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J Neurosci. 2013 Jun 12;33(24):9890-904. doi: 10.1523/JNEUROSCI.1099-13.2013.

Loss of Otx2 in the adult retina disrupts retinal pigment epithelium function, causing photoreceptor degeneration.

Author information

1
Institut de Biologie Valrose, University of Nice Sophia Antipolis, UFR Sciences, Nice F-06108, France.

Erratum in

  • J Neurosci. 2014 Apr 16;34(16):5732.

Abstract

Photoreceptors are specialized neurons of the retina that receive nursing from the adjacent retinal pigment epithelium (RPE). Frequent in the elderly, photoreceptor loss can originate from primary dysfunction of either cell type. Despite intense interest in the etiology of these diseases, early molecular actors of late-onset photoreceptor degeneration remain elusive, mostly because of the lack of dedicated models. Conditional Otx2 ablation in the adult mouse retina elicits photoreceptor degeneration, providing a new model of late-onset neuronal disease. Here, we use this model to identify the earliest events after Otx2 ablation. Electroretinography and gene expression analyses suggest a nonautonomous, RPE-dependent origin for photoreceptor degeneration. This is confirmed by RPE-specific ablation of Otx2, which results in similar photoreceptor degeneration. In contrast, constitutive Otx2 expression in RPE cells prevents degeneration of photoreceptors in Otx2-ablated retinas. We use chromatin immunoprecipitation followed by massive sequencing (ChIP-seq) analysis to identify the molecular network controlled in vivo by Otx2 in RPE cells. We uncover four RPE-specific functions coordinated by Otx2 that underpin the cognate photoreceptor degeneration. Many direct Otx2 target genes are associated with human retinopathies, emphasizing the significance of the model. Importantly, we report a secondary genetic response after Otx2 ablation, which largely precedes apoptosis of photoreceptors, involving inflammation and stress genes. These findings thus provide novel general markers for clinical detection and prevention of neuronal cell death.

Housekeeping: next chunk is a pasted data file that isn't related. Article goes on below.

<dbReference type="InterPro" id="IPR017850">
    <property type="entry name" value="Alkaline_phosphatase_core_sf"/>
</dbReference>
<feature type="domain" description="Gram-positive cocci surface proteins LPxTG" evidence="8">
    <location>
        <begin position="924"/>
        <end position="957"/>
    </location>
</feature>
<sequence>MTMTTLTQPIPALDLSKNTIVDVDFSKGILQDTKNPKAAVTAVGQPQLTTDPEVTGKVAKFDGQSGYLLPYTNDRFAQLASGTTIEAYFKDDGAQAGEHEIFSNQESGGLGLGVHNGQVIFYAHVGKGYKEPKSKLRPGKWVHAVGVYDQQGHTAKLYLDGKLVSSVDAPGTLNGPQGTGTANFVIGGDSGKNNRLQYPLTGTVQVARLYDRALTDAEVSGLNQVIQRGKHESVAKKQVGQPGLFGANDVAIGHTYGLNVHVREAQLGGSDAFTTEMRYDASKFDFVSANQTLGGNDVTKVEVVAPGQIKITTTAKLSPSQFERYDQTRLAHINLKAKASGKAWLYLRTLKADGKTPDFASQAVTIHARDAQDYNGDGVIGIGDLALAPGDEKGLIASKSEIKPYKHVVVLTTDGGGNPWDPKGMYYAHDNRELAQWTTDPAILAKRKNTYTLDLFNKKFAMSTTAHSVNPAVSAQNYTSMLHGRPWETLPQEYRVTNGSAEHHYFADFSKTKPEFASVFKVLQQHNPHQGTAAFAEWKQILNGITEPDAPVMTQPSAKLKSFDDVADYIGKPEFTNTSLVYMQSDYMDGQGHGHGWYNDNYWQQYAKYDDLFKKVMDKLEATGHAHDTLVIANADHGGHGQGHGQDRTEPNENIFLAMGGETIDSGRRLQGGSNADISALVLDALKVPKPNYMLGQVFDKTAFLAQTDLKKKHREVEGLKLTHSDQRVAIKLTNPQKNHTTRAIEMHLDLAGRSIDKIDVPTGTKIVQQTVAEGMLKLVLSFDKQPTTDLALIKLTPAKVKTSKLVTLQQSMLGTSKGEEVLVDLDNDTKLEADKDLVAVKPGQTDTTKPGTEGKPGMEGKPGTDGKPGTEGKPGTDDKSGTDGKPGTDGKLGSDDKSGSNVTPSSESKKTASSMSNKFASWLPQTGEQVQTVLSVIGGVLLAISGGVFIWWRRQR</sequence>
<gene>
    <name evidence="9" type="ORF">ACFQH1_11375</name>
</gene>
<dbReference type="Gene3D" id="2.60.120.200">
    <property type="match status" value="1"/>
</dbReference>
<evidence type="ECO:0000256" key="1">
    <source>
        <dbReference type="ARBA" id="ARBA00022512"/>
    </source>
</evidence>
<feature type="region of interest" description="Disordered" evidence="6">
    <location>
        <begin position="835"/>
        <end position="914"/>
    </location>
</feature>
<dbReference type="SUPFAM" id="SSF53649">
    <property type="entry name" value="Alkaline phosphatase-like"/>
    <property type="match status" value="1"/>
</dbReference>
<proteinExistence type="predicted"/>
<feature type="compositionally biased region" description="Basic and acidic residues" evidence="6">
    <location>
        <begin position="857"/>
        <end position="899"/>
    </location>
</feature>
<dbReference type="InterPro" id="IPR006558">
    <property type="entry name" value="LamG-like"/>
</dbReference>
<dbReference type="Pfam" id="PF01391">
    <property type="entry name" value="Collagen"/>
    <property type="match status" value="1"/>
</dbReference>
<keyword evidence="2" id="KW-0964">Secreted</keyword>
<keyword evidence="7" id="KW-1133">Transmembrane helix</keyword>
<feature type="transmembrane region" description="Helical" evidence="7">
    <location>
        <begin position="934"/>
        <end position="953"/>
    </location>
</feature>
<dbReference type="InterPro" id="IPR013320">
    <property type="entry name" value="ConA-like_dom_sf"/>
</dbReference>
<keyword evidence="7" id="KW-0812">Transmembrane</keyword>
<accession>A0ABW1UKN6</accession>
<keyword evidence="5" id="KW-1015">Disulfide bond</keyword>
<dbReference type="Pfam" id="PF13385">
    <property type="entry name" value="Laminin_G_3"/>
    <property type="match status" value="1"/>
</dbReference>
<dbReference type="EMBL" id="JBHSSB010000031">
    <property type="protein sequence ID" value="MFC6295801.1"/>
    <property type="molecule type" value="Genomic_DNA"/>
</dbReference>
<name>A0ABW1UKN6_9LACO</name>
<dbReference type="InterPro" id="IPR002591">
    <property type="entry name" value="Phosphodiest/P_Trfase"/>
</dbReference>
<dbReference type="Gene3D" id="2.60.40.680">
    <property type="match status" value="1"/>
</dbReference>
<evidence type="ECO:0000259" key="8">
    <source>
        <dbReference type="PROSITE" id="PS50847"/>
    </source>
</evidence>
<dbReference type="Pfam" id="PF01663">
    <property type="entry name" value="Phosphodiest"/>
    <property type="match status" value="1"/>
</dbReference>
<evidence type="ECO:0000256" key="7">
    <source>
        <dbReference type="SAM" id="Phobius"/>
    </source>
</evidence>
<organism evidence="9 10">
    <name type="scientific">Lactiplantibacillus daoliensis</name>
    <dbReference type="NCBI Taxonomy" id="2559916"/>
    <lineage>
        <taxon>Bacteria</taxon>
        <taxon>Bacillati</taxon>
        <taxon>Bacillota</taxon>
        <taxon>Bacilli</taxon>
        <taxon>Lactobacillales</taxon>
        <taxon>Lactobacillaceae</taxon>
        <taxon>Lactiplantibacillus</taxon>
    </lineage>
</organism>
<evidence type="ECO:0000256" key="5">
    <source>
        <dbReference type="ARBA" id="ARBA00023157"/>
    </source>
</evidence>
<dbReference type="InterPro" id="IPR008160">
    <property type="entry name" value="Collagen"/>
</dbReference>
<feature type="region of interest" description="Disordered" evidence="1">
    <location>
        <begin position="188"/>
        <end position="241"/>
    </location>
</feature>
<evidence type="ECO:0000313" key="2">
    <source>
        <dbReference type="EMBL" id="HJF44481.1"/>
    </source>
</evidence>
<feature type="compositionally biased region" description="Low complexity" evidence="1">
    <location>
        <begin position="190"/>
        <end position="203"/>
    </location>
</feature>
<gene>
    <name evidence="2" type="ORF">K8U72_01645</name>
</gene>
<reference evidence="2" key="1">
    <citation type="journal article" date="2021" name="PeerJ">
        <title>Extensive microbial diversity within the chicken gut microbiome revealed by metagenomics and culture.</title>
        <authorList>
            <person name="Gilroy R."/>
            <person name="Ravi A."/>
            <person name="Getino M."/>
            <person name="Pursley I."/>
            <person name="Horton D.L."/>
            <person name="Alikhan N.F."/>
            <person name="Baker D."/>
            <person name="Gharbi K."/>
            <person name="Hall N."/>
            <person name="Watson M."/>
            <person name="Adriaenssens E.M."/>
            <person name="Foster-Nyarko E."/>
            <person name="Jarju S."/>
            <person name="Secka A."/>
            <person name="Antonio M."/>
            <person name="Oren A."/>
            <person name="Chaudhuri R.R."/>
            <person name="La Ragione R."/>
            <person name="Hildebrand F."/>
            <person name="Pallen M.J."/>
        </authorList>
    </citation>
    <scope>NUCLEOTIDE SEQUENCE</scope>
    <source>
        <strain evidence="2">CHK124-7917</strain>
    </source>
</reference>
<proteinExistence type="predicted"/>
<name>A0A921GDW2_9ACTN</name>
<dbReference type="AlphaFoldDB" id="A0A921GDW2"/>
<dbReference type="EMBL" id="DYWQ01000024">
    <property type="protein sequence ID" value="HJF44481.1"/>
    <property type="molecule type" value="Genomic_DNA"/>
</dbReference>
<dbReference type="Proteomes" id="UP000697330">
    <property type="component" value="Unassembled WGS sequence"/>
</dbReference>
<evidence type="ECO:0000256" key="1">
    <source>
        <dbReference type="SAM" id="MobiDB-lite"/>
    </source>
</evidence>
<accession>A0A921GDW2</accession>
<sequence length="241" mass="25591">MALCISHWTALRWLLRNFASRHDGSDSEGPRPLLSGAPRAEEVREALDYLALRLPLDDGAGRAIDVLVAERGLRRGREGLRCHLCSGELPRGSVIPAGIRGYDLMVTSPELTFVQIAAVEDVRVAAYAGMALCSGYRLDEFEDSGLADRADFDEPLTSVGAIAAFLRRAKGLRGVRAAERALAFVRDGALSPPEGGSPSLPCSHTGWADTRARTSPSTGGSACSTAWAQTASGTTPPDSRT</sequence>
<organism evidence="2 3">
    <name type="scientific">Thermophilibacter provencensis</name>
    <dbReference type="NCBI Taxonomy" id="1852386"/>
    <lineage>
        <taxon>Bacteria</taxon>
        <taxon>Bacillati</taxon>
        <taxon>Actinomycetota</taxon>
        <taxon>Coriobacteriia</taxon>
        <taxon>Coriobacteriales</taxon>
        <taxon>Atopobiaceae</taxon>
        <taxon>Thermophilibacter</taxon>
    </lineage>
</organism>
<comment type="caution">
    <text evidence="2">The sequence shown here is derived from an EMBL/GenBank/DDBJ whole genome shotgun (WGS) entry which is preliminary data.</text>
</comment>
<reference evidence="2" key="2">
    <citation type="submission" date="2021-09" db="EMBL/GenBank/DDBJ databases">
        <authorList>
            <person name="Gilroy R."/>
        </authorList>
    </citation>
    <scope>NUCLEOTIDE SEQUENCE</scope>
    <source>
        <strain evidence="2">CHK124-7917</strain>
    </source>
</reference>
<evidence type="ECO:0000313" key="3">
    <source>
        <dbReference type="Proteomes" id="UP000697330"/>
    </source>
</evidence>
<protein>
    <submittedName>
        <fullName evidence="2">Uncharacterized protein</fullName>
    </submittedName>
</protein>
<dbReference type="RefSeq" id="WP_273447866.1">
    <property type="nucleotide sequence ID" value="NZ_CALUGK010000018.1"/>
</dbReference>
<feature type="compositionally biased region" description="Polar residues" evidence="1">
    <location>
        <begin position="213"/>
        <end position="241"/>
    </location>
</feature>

PMID:
23761884
PMCID:
PMC6618395
DOI:
10.1523/JNEUROSCI.1099-13.2013
[Indexed for MEDLINE]
Free PMC Article

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